From Premium Speakers to Privacy, Amazon Has a Plan to Make Alexa Sound Even Better

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Amazon Echo speakers have been described in different ways over the years—useful, pleasing, affordable—but premium-sounding? Cue the record-scratch.

The e-commerce giant hopes to change that tune on Nov. 7, when the newest Alexa-compatible speaker, the Echo Studio, arrives. An 8.1-inch tall, 6.9-inch long cylindrical speaker capable of piping out audio with crisp highs, solid mid-range and booming bass, the Echo Studio could be enough to impress the audio elite, not to mention rattle the walls of a one-bedroom apartment. And getting to this point, nearly five years after Amazon launched the first Echo speaker, was part of Amazon’s longer-term plan all along, says Miriam Daniel, Amazon vice president of Echo and Alexa devices.

“Premium audio shouldn’t just be for the elite few who can spend hundreds of dollars or thousands of dollars or tens of thousands of dollars, in some cases, to have that sort of an immersive experience,” says Daniel.

That may be, but it’s yet unclear how the Echo Studio will sell against rivals like Apple’s HomePod and the Sonos One. It certainly will help that Amazon has priced its high-end model at $199—a pricing philosophy the company has stuck to since it began selling the first Kindle e-reader in 2007. As Amazon has said time and again, the company is less about making a money on its hardware and more about growing the number of people who use its Amazon services. (Historically, Amazon has leaned on its other business units, like Amazon Web Services, to generate profits.)

That’s why Amazon’s recent product announcement was memorable. Sure, there were updates, such as Echo Studio, the Echo Show 8, and the Echo Dot with clock. But the wide eyes were on Amazon’s more ambitious devices: the Bose-backed, noise-reducing Echo Buds, a pair of Alexa-integrated eyeglasses dubbed Echo Frames, and the wacky Echo Loop, a ring that summons Alexa with the tap of a button. However they do on the market, these devices will speak loudly and clearly to Amazon’s grander ambitions of extending its reach into every home, every car and onto everybody.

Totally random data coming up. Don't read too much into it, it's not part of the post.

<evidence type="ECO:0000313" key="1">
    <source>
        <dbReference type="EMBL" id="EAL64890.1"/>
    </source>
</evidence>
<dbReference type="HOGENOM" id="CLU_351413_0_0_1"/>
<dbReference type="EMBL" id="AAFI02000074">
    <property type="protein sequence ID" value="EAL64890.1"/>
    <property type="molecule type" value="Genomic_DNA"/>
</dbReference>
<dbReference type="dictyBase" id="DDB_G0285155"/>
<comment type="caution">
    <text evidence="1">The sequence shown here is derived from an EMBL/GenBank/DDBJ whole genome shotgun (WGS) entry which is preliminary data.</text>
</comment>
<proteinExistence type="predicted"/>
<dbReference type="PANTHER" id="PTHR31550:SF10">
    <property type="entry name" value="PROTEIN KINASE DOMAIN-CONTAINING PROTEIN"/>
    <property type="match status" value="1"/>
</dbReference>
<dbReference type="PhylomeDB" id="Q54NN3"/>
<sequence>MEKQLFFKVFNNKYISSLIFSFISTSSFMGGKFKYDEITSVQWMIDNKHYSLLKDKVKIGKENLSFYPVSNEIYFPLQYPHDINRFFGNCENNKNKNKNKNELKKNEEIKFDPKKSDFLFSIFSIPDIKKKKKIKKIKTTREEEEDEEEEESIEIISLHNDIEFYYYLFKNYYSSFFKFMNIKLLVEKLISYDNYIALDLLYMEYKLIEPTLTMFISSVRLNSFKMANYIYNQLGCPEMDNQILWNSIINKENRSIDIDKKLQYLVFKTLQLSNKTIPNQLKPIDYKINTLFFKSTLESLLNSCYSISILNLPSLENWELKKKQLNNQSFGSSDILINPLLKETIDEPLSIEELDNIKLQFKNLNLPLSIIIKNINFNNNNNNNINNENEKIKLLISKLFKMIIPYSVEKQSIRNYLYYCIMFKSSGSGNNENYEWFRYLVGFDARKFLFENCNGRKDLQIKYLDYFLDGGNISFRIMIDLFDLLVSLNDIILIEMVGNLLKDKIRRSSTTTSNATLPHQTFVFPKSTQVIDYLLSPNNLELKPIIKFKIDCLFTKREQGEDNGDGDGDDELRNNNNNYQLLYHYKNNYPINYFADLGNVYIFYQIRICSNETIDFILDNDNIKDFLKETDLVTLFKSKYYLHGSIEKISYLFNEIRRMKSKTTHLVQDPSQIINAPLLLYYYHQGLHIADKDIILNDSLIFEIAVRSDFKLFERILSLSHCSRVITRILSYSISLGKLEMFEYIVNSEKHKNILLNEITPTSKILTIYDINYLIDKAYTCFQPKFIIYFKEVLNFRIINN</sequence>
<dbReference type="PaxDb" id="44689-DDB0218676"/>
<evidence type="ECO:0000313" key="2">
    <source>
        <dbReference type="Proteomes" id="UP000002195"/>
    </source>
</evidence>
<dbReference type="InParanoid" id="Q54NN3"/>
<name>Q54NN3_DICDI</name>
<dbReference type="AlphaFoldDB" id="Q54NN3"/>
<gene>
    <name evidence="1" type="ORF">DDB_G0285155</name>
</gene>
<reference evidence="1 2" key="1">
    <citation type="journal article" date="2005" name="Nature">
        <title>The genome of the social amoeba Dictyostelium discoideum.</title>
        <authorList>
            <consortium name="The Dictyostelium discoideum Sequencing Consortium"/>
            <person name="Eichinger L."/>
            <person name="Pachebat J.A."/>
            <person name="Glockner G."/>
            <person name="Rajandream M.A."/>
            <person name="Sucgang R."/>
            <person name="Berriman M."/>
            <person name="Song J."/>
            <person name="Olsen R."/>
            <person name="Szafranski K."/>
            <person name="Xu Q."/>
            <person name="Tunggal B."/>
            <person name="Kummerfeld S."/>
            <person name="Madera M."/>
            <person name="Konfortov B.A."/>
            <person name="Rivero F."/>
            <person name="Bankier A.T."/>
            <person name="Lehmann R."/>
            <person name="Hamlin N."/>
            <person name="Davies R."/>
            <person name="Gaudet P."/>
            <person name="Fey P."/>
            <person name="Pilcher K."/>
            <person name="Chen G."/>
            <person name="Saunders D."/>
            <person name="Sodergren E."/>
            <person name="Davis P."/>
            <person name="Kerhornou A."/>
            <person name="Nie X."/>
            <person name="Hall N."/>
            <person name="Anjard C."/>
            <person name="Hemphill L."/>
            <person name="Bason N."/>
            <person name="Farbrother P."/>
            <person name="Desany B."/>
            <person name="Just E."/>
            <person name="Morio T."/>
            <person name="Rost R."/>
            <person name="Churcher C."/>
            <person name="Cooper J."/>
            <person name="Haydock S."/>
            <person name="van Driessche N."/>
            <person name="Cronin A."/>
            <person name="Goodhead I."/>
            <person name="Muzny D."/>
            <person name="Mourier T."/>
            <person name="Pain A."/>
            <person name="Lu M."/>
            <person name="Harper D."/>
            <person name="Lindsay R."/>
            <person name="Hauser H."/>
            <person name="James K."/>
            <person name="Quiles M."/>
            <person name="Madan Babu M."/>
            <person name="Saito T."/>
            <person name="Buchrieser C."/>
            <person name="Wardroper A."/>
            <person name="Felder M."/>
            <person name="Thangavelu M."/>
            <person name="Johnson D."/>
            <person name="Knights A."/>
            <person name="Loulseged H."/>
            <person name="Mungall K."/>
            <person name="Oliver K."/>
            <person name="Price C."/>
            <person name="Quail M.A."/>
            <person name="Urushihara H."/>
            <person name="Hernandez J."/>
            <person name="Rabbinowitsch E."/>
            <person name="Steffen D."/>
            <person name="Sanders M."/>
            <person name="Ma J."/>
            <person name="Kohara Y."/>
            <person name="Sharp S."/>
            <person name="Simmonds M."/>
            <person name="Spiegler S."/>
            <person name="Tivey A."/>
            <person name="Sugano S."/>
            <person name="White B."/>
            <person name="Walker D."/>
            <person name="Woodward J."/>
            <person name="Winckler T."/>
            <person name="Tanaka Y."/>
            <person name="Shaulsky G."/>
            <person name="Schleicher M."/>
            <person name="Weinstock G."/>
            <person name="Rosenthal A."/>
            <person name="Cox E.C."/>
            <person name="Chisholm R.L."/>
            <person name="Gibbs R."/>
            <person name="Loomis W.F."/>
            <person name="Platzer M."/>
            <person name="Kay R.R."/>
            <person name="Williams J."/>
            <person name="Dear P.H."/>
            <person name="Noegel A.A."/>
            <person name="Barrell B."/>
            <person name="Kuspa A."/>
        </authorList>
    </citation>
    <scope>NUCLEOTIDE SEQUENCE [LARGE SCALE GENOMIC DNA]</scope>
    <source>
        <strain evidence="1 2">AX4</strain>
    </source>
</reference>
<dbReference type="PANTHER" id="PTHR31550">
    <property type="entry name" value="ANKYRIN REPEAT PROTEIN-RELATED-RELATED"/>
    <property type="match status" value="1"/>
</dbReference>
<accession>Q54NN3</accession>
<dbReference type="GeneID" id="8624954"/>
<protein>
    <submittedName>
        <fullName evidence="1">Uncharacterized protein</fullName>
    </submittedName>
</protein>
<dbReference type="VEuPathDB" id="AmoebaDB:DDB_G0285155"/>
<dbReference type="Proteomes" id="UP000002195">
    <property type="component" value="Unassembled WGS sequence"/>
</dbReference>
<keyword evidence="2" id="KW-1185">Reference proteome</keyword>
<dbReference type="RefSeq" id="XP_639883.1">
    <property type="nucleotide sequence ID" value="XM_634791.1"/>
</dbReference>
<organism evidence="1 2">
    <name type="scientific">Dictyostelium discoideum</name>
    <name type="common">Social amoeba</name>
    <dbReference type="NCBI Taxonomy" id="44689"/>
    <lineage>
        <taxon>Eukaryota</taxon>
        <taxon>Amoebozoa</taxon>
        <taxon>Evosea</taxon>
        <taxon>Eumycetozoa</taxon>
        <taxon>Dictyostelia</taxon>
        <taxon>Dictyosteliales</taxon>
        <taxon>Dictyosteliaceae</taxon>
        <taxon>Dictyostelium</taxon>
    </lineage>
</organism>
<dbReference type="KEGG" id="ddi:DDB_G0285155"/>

“When you set about thinking about what form factors might make sense, we found that it’s not always one form factor for everyone,” Daniel says, talking about Wednesday’s wide-ranging announcement.

People want Alexa everywhere, she says, whether they’re in the car, walking outside, on public transit, walking their dog, or going to work. And when they’re in those spaces, they might want to ask Alexa to remind themselves to put the trash out or pick up their clothes from the dry cleaners.

Since Alexa launched in 2014, Amazon and its partners have sold over 100 million Alexa-enabled devices, including wireless speakers, smart locks, thermostats, even aroma diffusers and toilets. Likewise, the Seattle tech giant has been aggressive in expanding what Alexa can do, doubling the number of “skills,” or tasks, the voice assistant can perform year-over-year to 100,000 this September. Among its newest skills: speaking and understanding Hindi, India’s most popular language, and helping Alexa users donate to their U.S. presidential candidate of choice.  

But as Alexa’s popularity has risen, so have privacy concerns, ignited by the Cambridge Analytical scandal in March 2018, in which it was first revealed that 87 million Facebook users had their personal data collected by voting profiling firm Cambridge Analytica without their consent. Amazon, meanwhile, has been criticized in the past for keeping voice recordings and text transcripts of Alexa user requests for machine-learning purposes.

On Wednesday, privacy played a key role once again, with senior vice president of Amazon devices Dave Limp emphasizing that privacy was “absolutely foundational” to everything Amazon does in software, hardware and services. Its new Echo Show 8, for instance, includes a built-in shutter to cover the video camera—a feature carried over from its predecessor, the Echo Show 5. Likewise, the also company announced “auto delete,” a feature that automatically deletes video records after three or 18 months.

“Privacy has not been an afterthought just because there’s an incident here or somebody writes a blog somewhere,” says Daniel. “We tried to imagine as best as we could all the policies, tenants, and controls that we should put in place when we first launched. But we’ve also learned over the last four years, and tightened things up.”

And Amazon is by no means done, Limp says. “We’ll continue to be on the lookout for how to be more transparent, how to give more control to the customers, and how to make the customers feel like they can trust the solutions we bring to them.”

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